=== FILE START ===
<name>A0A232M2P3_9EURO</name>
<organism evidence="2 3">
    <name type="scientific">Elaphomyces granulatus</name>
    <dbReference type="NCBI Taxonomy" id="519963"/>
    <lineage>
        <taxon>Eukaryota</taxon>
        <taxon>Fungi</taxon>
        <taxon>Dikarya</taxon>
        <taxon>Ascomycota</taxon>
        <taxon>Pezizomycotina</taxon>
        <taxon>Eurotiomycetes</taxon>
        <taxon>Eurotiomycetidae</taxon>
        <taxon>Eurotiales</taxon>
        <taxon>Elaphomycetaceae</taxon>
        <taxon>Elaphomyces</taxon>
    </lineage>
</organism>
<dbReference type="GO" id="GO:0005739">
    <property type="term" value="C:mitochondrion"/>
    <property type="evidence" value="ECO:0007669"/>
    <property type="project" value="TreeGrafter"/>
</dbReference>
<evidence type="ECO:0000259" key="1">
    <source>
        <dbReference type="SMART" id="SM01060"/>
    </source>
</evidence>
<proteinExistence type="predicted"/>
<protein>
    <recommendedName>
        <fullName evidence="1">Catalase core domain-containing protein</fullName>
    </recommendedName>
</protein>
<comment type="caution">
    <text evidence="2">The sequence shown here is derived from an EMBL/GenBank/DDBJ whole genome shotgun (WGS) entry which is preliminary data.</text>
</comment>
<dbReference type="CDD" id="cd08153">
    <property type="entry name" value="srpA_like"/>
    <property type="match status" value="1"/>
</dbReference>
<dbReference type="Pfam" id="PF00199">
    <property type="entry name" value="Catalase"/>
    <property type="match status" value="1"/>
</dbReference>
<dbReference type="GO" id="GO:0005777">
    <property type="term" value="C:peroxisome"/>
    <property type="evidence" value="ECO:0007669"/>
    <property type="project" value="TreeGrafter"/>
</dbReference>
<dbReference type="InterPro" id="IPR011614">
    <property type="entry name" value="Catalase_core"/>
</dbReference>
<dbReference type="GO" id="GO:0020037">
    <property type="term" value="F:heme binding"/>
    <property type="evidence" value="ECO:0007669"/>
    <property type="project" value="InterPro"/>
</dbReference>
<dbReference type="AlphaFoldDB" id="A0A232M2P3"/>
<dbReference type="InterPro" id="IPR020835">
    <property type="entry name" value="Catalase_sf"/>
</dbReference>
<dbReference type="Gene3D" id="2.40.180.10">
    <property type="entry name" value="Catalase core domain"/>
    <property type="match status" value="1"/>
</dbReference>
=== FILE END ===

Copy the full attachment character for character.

<name>A0A232M2P3_9EURO</name>
<organism evidence="2 3">
    <name type="scientific">Elaphomyces granulatus</name>
    <dbReference type="NCBI Taxonomy" id="519963"/>
    <lineage>
        <taxon>Eukaryota</taxon>
        <taxon>Fungi</taxon>
        <taxon>Dikarya</taxon>
        <taxon>Ascomycota</taxon>
        <taxon>Pezizomycotina</taxon>
        <taxon>Eurotiomycetes</taxon>
        <taxon>Eurotiomycetidae</taxon>
        <taxon>Eurotiales</taxon>
        <taxon>Elaphomycetaceae</taxon>
        <taxon>Elaphomyces</taxon>
    </lineage>
</organism>
<dbReference type="GO" id="GO:0005739">
    <property type="term" value="C:mitochondrion"/>
    <property type="evidence" value="ECO:0007669"/>
    <property type="project" value="TreeGrafter"/>
</dbReference>
<evidence type="ECO:0000259" key="1">
    <source>
        <dbReference type="SMART" id="SM01060"/>
    </source>
</evidence>
<proteinExistence type="predicted"/>
<protein>
    <recommendedName>
        <fullName evidence="1">Catalase core domain-containing protein</fullName>
    </recommendedName>
</protein>
<comment type="caution">
    <text evidence="2">The sequence shown here is derived from an EMBL/GenBank/DDBJ whole genome shotgun (WGS) entry which is preliminary data.</text>
</comment>
<dbReference type="CDD" id="cd08153">
    <property type="entry name" value="srpA_like"/>
    <property type="match status" value="1"/>
</dbReference>
<dbReference type="Pfam" id="PF00199">
    <property type="entry name" value="Catalase"/>
    <property type="match status" value="1"/>
</dbReference>
<dbReference type="GO" id="GO:0005777">
    <property type="term" value="C:peroxisome"/>
    <property type="evidence" value="ECO:0007669"/>
    <property type="project" value="TreeGrafter"/>
</dbReference>
<dbReference type="InterPro" id="IPR011614">
    <property type="entry name" value="Catalase_core"/>
</dbReference>
<dbReference type="GO" id="GO:0020037">
    <property type="term" value="F:heme binding"/>
    <property type="evidence" value="ECO:0007669"/>
    <property type="project" value="InterPro"/>
</dbReference>
<dbReference type="AlphaFoldDB" id="A0A232M2P3"/>
<dbReference type="InterPro" id="IPR020835">
    <property type="entry name" value="Catalase_sf"/>
</dbReference>
<dbReference type="Gene3D" id="2.40.180.10">
    <property type="entry name" value="Catalase core domain"/>
    <property type="match status" value="1"/>
</dbReference>